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Could AI improve treatments for cancer patients? New IMI project OPTIMA thinks so

OPTIMA aims to use artificial intelligence (AI) to improve treatments for people with breast, lung and prostate cancer.

Person receiving chemotherapy. Image by goodbishop via Shutterstock
One goal of OPTIMA is to develop AI-based decision support tools to help clinicians and patients make the treatment decisions. Image by goodbishop via Shutterstock.

Advances in research mean that for many cancers, there are more treatment options than ever. Physicians face a growing number of diagnostic tests, treatments and guidelines, making it increasingly challenging to ensure each patient receives the right treatment.

The aim of OPTIMA is to harness the power of artificial intelligence to advance treatments and facilitate decision-making for physicians and patients with prostate, breast and lung cancer.

At the heart of OPTIMA will be Europe’s first interoperable, large scale oncology data and evidence generation platform with data from over 200 million people. The platform, which will be GDPR (General Data Protection Regulation) compliant, will host data sets, data analysis tools, federated learning tools, and artificial intelligence (AI) tools.

The project will use the platform to drive the generation of new knowledge by developing advanced analytics and AI models to identify, prioritise and fill the main knowledge gaps in prostate, breast and lung cancer, and propose improved clinical guideline recommendations. Finally, they will develop AI-based decision support tools that can help clinicians, together with their patients, make treatment decisions based on the leading clinical practice guidelines.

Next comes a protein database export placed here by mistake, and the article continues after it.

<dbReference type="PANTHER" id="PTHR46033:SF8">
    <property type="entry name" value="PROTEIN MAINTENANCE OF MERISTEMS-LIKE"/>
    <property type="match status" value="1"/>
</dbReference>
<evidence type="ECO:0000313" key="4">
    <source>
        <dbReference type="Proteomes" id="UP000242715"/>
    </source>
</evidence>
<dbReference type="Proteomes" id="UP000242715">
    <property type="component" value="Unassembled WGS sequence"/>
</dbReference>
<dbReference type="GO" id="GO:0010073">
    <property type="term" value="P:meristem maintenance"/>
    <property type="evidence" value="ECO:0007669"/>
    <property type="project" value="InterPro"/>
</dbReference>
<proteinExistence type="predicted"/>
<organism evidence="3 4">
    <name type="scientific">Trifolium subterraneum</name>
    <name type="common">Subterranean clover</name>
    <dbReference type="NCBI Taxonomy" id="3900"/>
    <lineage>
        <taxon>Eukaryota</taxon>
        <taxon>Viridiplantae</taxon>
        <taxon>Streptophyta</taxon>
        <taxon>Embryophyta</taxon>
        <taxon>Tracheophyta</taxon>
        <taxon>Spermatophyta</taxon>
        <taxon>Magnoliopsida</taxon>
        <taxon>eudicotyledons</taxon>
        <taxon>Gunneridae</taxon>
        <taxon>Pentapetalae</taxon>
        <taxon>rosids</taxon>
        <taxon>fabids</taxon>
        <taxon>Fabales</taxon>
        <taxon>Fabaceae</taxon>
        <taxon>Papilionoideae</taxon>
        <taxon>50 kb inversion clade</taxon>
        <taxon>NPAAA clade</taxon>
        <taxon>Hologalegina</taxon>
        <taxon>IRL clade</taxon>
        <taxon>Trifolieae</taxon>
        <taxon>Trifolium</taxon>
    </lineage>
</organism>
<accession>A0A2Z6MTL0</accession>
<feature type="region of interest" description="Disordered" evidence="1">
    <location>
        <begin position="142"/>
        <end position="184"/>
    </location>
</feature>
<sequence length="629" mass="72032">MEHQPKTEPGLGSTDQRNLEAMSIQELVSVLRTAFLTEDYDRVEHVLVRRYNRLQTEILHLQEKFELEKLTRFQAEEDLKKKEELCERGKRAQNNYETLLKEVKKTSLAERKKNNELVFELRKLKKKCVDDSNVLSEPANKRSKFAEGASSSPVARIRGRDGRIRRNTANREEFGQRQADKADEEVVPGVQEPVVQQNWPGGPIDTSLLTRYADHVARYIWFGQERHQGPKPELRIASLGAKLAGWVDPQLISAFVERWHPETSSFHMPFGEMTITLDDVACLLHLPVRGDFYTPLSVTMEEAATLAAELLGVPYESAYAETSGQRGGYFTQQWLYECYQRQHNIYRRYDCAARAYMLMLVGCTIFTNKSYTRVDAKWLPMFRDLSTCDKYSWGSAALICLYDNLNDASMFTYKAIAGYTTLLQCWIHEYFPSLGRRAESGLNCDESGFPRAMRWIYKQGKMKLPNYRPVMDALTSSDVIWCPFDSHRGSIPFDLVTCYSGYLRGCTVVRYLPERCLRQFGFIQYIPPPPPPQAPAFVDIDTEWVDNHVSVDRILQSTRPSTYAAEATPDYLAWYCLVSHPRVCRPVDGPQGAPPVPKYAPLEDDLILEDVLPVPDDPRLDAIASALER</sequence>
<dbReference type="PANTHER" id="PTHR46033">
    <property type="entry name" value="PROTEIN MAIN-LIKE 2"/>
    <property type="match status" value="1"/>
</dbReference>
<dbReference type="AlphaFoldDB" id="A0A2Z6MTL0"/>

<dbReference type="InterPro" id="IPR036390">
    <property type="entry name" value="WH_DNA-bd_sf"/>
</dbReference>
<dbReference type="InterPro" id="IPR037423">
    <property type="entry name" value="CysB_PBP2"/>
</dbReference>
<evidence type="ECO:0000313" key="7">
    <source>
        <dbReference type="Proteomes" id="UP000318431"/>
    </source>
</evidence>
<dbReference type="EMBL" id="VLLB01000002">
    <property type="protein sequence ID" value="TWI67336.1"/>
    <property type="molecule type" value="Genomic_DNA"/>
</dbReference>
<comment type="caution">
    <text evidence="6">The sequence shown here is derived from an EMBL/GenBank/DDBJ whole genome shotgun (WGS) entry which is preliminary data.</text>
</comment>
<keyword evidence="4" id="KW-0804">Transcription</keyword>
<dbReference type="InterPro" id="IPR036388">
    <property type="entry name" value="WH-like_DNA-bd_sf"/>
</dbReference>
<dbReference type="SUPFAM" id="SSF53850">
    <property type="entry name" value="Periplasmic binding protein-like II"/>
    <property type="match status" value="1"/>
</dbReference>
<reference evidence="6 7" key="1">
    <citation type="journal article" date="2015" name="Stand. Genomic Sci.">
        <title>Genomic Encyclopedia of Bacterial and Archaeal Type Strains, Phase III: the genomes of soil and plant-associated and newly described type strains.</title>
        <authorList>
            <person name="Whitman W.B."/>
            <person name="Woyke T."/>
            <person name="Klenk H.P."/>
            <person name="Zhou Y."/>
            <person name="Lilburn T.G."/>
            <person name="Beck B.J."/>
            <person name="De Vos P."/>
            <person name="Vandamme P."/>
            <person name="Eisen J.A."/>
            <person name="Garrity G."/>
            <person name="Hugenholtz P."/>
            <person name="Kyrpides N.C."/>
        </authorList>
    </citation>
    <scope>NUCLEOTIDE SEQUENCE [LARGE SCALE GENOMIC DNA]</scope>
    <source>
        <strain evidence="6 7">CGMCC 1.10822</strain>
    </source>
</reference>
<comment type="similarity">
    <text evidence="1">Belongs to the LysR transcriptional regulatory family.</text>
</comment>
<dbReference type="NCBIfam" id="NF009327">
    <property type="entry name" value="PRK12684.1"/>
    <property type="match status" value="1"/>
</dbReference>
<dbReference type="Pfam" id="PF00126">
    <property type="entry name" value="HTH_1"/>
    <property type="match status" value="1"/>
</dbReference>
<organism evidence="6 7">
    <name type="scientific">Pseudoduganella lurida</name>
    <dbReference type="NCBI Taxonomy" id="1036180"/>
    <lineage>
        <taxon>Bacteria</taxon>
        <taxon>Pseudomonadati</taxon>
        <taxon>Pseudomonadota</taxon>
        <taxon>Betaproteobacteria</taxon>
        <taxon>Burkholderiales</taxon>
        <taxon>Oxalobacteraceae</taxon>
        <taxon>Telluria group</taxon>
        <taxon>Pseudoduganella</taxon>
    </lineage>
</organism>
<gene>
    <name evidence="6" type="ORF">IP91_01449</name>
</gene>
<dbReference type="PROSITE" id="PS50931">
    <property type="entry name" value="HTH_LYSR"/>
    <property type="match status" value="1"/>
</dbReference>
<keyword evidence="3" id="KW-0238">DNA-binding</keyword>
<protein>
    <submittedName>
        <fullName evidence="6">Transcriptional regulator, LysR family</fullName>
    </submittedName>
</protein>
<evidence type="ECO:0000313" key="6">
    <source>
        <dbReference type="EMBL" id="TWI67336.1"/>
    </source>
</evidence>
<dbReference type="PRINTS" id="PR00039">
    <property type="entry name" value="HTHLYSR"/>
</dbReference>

By designing the platform based on the needs of clinicians and patients, and by including the major guideline offices for prostate, breast and lung cancer, the project is well placed to have an impact care down the line.

The 26-strong consortium is led by James N’Dow from the European Association of Urology and the University of Aberdeen, and Hagen Krüger of Pfizer.

‘While healthcare has begun to take advantage of AI to improve treatment for patients with cancer, there is still immense untapped potential to integrate these next-generation tools into care models and decision-making,’ said Dr Krüger.

‘OPTIMA’s main objective is to harness the potential of AI to enable healthcare professionals to provide the most optimal personalised care for each individual patient living with prostate, breast and lung cancer and their families,’ said Professor N’Dow. ‘By working together, we hope to deliver meaningful improvements in cancer care.’

OPTIMA will run for 5 years. It has a total budget of EUR 21 million, with half of this coming from IMI, and half coming from EFPIA.

Find out more

Visit the OPTIMA website

Follow OPTIMA on Twitter and LinkedIn


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